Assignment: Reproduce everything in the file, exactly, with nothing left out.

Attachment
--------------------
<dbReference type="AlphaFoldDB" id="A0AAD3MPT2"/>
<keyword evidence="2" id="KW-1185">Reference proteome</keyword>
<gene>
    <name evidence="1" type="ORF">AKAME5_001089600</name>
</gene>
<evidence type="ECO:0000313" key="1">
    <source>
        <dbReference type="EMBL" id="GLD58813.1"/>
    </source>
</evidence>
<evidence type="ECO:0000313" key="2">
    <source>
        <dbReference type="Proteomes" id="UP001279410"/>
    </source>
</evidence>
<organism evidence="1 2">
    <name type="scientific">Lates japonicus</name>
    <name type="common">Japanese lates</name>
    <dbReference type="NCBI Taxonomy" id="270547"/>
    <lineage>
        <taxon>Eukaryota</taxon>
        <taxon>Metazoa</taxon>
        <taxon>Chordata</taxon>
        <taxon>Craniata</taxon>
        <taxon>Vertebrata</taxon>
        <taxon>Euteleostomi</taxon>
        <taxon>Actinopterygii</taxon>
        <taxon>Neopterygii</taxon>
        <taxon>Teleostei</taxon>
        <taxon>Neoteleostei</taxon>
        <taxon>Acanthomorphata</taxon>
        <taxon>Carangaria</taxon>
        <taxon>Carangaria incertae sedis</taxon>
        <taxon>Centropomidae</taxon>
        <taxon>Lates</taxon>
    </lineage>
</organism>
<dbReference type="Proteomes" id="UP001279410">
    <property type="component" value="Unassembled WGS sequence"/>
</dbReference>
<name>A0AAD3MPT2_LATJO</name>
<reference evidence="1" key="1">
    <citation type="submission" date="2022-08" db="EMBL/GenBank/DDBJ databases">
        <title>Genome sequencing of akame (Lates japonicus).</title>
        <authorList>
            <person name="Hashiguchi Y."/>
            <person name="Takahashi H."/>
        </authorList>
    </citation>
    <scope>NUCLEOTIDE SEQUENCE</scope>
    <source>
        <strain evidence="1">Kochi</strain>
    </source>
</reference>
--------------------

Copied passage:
<dbReference type="AlphaFoldDB" id="A0AAD3MPT2"/>
<keyword evidence="2" id="KW-1185">Reference proteome</keyword>
<gene>
    <name evidence="1" type="ORF">AKAME5_001089600</name>
</gene>
<evidence type="ECO:0000313" key="1">
    <source>
        <dbReference type="EMBL" id="GLD58813.1"/>
    </source>
</evidence>
<evidence type="ECO:0000313" key="2">
    <source>
        <dbReference type="Proteomes" id="UP001279410"/>
    </source>
</evidence>
<organism evidence="1 2">
    <name type="scientific">Lates japonicus</name>
    <name type="common">Japanese lates</name>
    <dbReference type="NCBI Taxonomy" id="270547"/>
    <lineage>
        <taxon>Eukaryota</taxon>
        <taxon>Metazoa</taxon>
        <taxon>Chordata</taxon>
        <taxon>Craniata</taxon>
        <taxon>Vertebrata</taxon>
        <taxon>Euteleostomi</taxon>
        <taxon>Actinopterygii</taxon>
        <taxon>Neopterygii</taxon>
        <taxon>Teleostei</taxon>
        <taxon>Neoteleostei</taxon>
        <taxon>Acanthomorphata</taxon>
        <taxon>Carangaria</taxon>
        <taxon>Carangaria incertae sedis</taxon>
        <taxon>Centropomidae</taxon>
        <taxon>Lates</taxon>
    </lineage>
</organism>
<dbReference type="Proteomes" id="UP001279410">
    <property type="component" value="Unassembled WGS sequence"/>
</dbReference>
<name>A0AAD3MPT2_LATJO</name>
<reference evidence="1" key="1">
    <citation type="submission" date="2022-08" db="EMBL/GenBank/DDBJ databases">
        <title>Genome sequencing of akame (Lates japonicus).</title>
        <authorList>
            <person name="Hashiguchi Y."/>
            <person name="Takahashi H."/>
        </authorList>
    </citation>
    <scope>NUCLEOTIDE SEQUENCE</scope>
    <source>
        <strain evidence="1">Kochi</strain>
    </source>
</reference>